Marcus Vere - Can you recall the funniest Living In A Box moment?

We had so many funny moments it’s difficult to answer this one but there was one event that springs to mind. We’d been booked for the Capital Radio Junior Best Disco at the Hammersmith Palais. It was to be broadcast live on radio while we performed Living In A Box in front of a live, teeny bopper audience. We sauntered on stage to tumultuous applause but before we could get to our instruments some knob started the backing track which, although everyone mimed at these kinds of gigs, made us look daft. Tich rushed to his kit in attempt to look vaguely pro. Suddenly the audiences welcoming cheers turned to raucous, hysterical laughter and all I could remember thinking was, “what’s so bloody funny?”, until I turned round to see Tich desperately hanging on to bits of disintegrated kit from around the stage as his bass drum fell off the riser. The stage crew hadn’t secured the kit properly. Bravely carrying on, as the guitar solo approached, Richard rushed to the front of the stage to do his Hendrix bit. He didn’t see the ice cream that had been lobbed onto the stage by some snot-nosed kid and stepped right on it and careered across the stage, disappearing head first into the crowd. By now I was in fits but I’ve got to hand it to Richard, he finished the entire solo on his back with tears of laughter flooding down his cheeks. There was nothing we could do.

We were resigned to a very public fiasco. It was early on in our career and that taught us never to take ourselves too seriously. You could say that our performance that day owed more to Norman Wisdom than to 80’s rock gods.

Extreme Fly Fishing? What the heck’s that? Fishing off the north face of the Eiger?

Fly fishing used to be a bit of an old codgers sport but with the advances in fly rod technology you can fish for some pretty mighty and interesting fish nowadays. People are even fishing for Marlin on the fly. I love going out fishing with my son, JJ. It’s something we can do together and more or less compete on an even keel. Plus, it involves the great outdoors and the real world not Facebook, SnapChat and mobile phones!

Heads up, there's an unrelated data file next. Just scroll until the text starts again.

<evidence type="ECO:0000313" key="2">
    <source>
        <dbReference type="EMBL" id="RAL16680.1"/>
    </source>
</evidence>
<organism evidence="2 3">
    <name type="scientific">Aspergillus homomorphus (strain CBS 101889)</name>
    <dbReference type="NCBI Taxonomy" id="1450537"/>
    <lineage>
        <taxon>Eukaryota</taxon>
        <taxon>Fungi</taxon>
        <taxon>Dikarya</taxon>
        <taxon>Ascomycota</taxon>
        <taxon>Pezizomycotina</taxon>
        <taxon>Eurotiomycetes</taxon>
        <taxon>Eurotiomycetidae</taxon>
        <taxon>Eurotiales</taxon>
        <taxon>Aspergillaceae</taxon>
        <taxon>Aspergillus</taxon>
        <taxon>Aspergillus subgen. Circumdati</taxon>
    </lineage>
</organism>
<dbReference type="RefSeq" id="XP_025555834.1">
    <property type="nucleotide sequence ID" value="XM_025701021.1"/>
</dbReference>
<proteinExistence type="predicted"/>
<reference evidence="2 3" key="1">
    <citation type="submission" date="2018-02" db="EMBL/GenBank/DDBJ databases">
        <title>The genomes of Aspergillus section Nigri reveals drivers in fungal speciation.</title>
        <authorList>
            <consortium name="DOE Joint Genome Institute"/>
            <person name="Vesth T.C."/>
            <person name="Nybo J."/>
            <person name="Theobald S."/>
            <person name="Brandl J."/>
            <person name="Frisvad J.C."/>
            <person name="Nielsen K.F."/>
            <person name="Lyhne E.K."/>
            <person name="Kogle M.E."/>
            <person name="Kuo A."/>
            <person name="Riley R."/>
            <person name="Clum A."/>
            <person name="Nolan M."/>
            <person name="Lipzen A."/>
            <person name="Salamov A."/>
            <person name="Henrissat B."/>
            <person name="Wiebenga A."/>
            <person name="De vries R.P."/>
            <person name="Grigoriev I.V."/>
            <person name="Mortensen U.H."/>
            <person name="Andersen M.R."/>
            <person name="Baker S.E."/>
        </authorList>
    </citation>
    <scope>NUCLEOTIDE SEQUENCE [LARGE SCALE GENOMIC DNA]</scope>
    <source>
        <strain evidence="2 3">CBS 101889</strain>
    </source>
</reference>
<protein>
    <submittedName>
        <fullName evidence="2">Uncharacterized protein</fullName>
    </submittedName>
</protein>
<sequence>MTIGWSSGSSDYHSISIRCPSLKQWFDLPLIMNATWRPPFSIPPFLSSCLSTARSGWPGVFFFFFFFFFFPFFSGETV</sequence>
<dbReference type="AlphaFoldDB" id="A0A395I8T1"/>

The picture above is of a Giant Trevally caught in Mauritius, although that one is a baby. The coral and volcanic rocks there are so sharp, you have to wear a chain mail suit because if the sea breaks over you and knocks you down, you get cut to pieces. Pretty extreme!... and more fun than sitting by the River Don in Sheffield watching a float bob on the water for 10 hours.

What was it like playing Wembley Arena with Living In A Box after all this time?

Before we even started the band I’d had a premonition that I would play Wembley one day. I guess a lot of kids have this as it’s part of the motivation to get a band together and get your music out there. When the band broke up in 1991, we’d achieved a lot in a relatively short space of time but playing Wembley wasn’t one of them. Maybe I’d had a dream instead of a premonition. The ‘Box’ era, after all, was the video age and touring wasn’t high on our list of priorities. Cut to 13 years later and we get a call to do the Here and Now Tour. Wembley Arena was one of the dates. Although we were reluctant to join a tour with Bucks Fizz (!) the lure of playing together and fulfilling a dream was too strong. We had an absolute blast, the audiences gave us a really fabulous reception and I wouldn’t hesitate in doing it again if asked.

Can you tell us why you started your children’s DVD company Little Big TV?

When my little boy JJ was about two, he started becoming obsessed with tractors diggers and fire engines. My wife, who is half American, had just been visiting family in the U.S. and saw that a crappy video over there, of a locked-off camera on a building site, had become a No. 1 bestseller.

We persuaded a friend of ours who was a film camera man, to help us film some big machines. We phoned up John Deere Inc, one of the biggest manufacturers of farm machinery in the world, and asked them if we could film their kit. Unbelievably, they said, ‘Yes’. Had they asked, “Have you done this before?” we probably wouldn’t have even got off first base. Since then though we have made more programmes, with yet more in the pipeline. I write the music for the shows which I find really rewarding, and it’s certainly a refreshing change from the music industry.

The best news though, is that after several industry awards and over 50,000 sales off our own bat, we now have a distributor - so look out for Here Comes A... Tractor!, Here Comes A... Digger!, Here Comes A... Fire Engine! in a store near you!